Amy O'Regan, Public Health, '12

Profile By Bridget Aumais, ‘15

Amy O’Regan received her Bachelor’s degree in Public Health Sciences from UMass Amherst in 2012. She serves in Arkansas as a member of the Center for Disease Control and Prevention’s (CDC) Public Health Associate Program. Bridget Aumais, ’15, recently completed her junior year as a Public Health major and Public Health Peer Advisor.

Amy O’Regan graduated in 2012 with a Bachelor’s degree in Public Health Sciences from UMass Amherst. While an undergraduate on the science track, she received certificates in Sustainable Food and Farming as well as Civic Engagement, and also participated in the Citizen’s Scholars Program.

Amy initially entered UMass Amherst as a pre-med student. While she admired the prestige that comes with being a medical doctor, she didn’t feel like that was a good enough reason to pursue that career goal. Unsure what to do, she arranged a meeting with Lynn Koerbel, the undergraduate public health program advisor at that time. Koerbel had given a compelling presentation about the public health major in one of Amy’s classes.

After meeting with Koerbel, she decided to give public health a try. What made her choose public health initially, and then earn her degree in it, was the field’s flexibility; students can pursue coursework ranging from the “hard” sciences to the social science end of the spectrum. Public health workers can deal with any type of disease or injury, and no matter what, they are helping people.

Upon graduation, Amy felt unsure what focus she wanted to pursue in public health. Then Lynn Koerbel once again timely intervened, this time with an email with information about the Center for Disease Control’s Public Health Associate Program. The two-year program places fellows with a local health department anywhere in the United States. The fellows work in two different focus areas, one each year, within that health department.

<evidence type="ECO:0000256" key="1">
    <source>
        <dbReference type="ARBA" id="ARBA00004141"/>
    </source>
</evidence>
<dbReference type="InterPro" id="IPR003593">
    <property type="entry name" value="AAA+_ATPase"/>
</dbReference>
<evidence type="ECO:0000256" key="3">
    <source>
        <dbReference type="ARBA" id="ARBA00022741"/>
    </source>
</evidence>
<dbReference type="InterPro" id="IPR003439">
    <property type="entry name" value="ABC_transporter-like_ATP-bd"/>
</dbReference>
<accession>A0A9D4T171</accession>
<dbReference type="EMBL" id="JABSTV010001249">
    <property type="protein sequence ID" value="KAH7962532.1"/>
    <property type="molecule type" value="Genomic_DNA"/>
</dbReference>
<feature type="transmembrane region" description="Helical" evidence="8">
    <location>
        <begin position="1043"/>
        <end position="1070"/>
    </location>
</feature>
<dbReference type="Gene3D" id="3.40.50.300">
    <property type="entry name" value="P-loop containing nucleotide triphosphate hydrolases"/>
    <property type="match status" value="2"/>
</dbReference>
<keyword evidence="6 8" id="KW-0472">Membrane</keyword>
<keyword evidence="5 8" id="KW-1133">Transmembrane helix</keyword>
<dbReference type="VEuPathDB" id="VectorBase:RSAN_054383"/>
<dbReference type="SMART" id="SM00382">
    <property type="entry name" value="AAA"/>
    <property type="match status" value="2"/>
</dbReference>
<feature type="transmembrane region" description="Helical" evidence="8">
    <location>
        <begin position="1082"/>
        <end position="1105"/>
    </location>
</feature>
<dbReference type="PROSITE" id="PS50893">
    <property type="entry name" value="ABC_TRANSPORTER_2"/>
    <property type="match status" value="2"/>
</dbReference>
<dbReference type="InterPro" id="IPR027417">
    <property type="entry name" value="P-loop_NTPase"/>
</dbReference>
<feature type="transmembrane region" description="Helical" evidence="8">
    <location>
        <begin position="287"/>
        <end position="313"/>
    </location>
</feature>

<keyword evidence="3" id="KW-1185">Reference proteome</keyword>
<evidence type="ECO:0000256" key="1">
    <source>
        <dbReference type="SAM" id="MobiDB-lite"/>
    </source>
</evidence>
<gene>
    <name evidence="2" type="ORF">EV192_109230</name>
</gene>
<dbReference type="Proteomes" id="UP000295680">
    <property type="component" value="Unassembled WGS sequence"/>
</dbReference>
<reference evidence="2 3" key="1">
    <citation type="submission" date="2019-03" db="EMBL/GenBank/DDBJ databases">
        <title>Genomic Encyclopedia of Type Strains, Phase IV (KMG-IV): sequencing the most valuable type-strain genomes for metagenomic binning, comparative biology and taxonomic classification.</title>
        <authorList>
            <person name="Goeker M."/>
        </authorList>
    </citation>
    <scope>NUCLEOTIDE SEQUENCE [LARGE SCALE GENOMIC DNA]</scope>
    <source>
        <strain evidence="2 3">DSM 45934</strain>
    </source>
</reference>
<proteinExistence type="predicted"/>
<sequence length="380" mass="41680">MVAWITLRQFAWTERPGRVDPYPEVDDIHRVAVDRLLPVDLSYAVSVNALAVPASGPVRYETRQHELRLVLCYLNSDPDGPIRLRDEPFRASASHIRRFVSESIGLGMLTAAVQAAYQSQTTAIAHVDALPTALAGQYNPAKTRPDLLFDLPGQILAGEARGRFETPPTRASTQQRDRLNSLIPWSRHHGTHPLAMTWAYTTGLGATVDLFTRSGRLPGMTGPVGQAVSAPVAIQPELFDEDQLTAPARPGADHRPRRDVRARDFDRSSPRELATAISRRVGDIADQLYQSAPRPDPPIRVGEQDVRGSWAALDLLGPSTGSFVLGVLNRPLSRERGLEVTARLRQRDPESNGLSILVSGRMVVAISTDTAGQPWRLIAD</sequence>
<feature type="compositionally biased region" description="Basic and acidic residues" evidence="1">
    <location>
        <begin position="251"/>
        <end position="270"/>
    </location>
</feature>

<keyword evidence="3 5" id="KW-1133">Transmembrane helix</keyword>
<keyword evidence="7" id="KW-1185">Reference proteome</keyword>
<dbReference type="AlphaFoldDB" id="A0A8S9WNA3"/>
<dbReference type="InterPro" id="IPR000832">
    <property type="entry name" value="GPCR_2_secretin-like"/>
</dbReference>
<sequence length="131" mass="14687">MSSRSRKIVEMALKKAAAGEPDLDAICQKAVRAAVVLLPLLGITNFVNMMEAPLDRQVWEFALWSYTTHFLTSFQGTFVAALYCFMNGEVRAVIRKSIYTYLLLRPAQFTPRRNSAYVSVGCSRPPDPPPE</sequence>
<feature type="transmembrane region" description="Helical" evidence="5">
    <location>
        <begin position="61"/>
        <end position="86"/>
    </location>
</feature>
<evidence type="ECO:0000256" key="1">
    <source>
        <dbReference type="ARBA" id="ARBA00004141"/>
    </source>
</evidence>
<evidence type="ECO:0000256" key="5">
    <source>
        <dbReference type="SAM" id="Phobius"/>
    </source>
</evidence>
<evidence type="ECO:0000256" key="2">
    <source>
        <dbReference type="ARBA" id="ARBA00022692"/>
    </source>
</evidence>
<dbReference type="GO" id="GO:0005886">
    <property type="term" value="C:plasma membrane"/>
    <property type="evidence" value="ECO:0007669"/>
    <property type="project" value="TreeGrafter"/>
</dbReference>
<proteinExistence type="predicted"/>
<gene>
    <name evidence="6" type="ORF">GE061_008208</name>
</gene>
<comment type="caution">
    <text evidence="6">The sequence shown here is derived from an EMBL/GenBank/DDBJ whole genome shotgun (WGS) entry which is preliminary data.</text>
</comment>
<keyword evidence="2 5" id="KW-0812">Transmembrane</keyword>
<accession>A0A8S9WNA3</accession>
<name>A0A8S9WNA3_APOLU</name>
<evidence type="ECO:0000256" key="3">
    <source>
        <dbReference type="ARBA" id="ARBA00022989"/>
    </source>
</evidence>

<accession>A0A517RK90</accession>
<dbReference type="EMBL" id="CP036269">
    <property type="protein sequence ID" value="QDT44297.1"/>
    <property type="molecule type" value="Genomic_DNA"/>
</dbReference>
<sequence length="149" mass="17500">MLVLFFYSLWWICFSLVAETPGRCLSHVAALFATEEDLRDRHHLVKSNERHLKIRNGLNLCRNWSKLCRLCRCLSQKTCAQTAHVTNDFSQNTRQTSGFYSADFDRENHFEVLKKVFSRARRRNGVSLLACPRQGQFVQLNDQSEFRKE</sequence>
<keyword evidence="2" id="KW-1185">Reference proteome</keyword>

Amy applied and was ecstatic when she was accepted into the program. She was placed with the Arkansas Department of Health at a local county health unit. During her first year, she worked with an STD/HIV program as a disease intervention specialist. If anyone in her jurisdiction tested positive for HIV or Syphilis, it was her job to track them down, interview them for the names of their previous sexual partners, and then contact those people for testing and counseling.

“I loved the patient interaction during my year with the STD/HIV program,” she says. “I could put a face to the individuals I was helping.”

Now in her second year of the fellowship, Amy finds herself working in environmental health doing everything from soil tests to restaurant inspections to sampling water at a local swimming beach. Her work has provided her with two dramatically different experiences within public health, but the opportunity has given her an incredible amount of hands-on training in the field.

Amy believes her UMass education prepared her for her current fellowship in many ways. She would highly recommend the Citizen’s Scholars Program because it was through those courses that she learned a lot about social justice which enriched her public health education. One of the most influential people to her was Gloria DiFulvio, the Public Health Undergraduate Program Director, who taught some of her Citizen’s Scholars courses. She credits Gloria for teaching her how to think outside the box, see different perspectives, and set an example as an effective facilitator.

As a large university, UMass also offered many opportunities that helped to prepare her for life after graduation. Her advice to current students is to “just say yes!”

“When an opportunity comes your way, just say yes even if you don’t think it is exactly what you are interested in,” she says. “Saying yes will teach you to be a hard worker and how to relate to different types of situations. There is a learning experience, good or bad, in every opportunity that comes your way.”

Each day, she tries to bring the same motivation and excitement to her job that she had at the very beginning, because that excitement is what keeps her diligently doing her job and inspiring others that she works with to do the same.